SteadyOptions is an options trading forum where you can find solutions from top options traders. TRY IT FREE!

We’ve all been there… researching options strategies and unable to find the answers we’re looking for. SteadyOptions has your solution.

Options Trading Greeks: Vega For Volatility


Investopedia defines vega as: The measurement of an option's sensitivity to changes in the volatility of the underlying asset. Vega represents the amount that an option contract's price changes in reaction to a 1% change in the volatility of the underlying asset. Volatility measures the amount and speed at which price moves up and down, and is often based on changes in recent, historical prices in a trading instrument.

Vega changes when there are large price movements (increased volatility) in the underlying asset, and falls as the option approaches expiration. Vega is one of a group of Options Greeks used in options analysis, and is the only one not represented by a Greek letter.

 

Volatility Changes

 

 In simple terms, the options Greeks vega measures the risk of gain or loss resulting from changes in volatility.

 

Vega for all options is always a positive number because options increase in value when volatility increases and decrease in value when volatility declines. When position Vegas are generated, however, positive and negative signs appear. When you establish a position selling or buying an option, this will result in either a negative sign (for selling) or positive sign (for buying), and the position Vega will depend on net Vegas.

 

Vega is higher on options that have more distant expiration dates. However, since those options are also more expensive in dollar terms, the vega is actually higher on options with closer expiration if we look at percentage gain or loss.

 

Options tend to be more expensive when volatility is higher. Thus, whenever volatility goes up, the price of the option goes up and when volatility drops, the price of the option will also fall. Therefore, when calculating the new option price due to volatility changes, we add the vega when volatility goes up but subtract it when the volatility falls.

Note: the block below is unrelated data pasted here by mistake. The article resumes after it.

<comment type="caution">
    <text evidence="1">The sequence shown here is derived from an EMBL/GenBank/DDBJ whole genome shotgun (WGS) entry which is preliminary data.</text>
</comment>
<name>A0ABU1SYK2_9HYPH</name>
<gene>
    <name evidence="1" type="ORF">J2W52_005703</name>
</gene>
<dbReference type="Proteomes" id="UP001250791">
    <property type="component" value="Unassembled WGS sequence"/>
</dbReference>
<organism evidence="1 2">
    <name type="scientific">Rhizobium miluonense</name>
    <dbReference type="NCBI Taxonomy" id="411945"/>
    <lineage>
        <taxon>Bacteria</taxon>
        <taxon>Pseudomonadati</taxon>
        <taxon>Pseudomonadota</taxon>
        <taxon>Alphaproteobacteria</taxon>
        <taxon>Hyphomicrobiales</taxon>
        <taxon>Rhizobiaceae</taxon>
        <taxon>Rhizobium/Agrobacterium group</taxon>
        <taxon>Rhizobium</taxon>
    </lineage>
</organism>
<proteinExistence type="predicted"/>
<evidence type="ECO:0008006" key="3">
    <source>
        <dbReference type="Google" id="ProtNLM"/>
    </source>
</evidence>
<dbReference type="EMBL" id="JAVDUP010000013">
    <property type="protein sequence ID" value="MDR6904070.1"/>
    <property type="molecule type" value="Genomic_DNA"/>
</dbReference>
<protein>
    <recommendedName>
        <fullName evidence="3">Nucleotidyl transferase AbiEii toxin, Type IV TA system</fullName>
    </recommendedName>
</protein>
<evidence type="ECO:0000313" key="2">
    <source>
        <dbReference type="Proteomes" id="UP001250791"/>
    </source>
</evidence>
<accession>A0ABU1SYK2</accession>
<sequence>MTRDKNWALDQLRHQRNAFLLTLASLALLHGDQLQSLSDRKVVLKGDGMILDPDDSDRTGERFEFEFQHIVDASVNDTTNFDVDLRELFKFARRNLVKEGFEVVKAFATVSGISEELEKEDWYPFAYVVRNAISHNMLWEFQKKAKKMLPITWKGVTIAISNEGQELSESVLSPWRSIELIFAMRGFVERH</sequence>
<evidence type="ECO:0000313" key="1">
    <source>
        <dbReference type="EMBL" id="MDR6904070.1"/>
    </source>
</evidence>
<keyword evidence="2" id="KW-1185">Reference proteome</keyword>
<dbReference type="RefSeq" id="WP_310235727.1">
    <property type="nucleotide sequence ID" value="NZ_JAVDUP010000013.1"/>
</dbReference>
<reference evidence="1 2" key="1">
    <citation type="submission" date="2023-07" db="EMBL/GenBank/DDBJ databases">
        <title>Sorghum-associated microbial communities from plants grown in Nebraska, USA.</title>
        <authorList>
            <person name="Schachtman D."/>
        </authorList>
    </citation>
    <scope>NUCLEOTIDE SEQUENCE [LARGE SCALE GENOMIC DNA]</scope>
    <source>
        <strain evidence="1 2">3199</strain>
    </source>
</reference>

Options Greeks: Vega For Volatility

 

Vega Risk

 

 The options Greeks vega is one of the most important risk metrics an option trader relies upon. It is used to gauge the portfolio’s overall sensitivity to changes in implied volatility, one of the largest risks the option traders faces. For example, a trader with $1 million of vega knows he will make or lose $1m dollars for every 1% change in implied volatility. Often, a decline in IV (also known as vega risk) will offset the impact of price gains in the underlying stock. This is how you can be correct on a stock's direction and still lose money on an options position.

 

Short premium positions like Iron Condors or Butterflies will be negatively impacted by an increase in implied volatility, which generally occurs with downside market moves. When entering Iron Condors or Butterflies, it makes sense to start with a slightly short delta bias. If the market stays flat or goes up, the short premium will come in and our position benefits. However, if the market goes down, the short vega position will go against us - this is where the short delta hedge will help.

 

Following the same logic, it makes sense to start vega positive trades like calendars slightly delta positive, in order to hedge potential IV decrease if the underlying goes up. It also makes sense to use vega positive strategies like calendars when IV is low and vega negative strategies like Iron Condors when IV is high.

 

 List of positive vega strategies

  • Long Call
  • Long Put
  • Long Straddle
  • Long Strangle
  • Long Calendar Spread
  • Vertical Debit Spread

 List of negative vega strategies

  • Short Call
  • Short Put
  • Short Straddle
  • Short Strangle
  • Vertical Credit Spread
  • Covered Call Write
  • Covered Put Write
  • Iron Condor
  • Butterfly


Watch the video:

 

 

 

Related articles:


Want to learn how to put the Options Greeks to work for you?

 


Start Your Free Trial

What Is SteadyOptions?

Full Trading Plan

Complete Portfolio Approach

Diversified Options Strategies

Exclusive Community Forum

Steady And Consistent Gains

High Quality Education

Risk Management, Portfolio Size

Performance based on real fills

Try It Free

Non-directional Options Strategies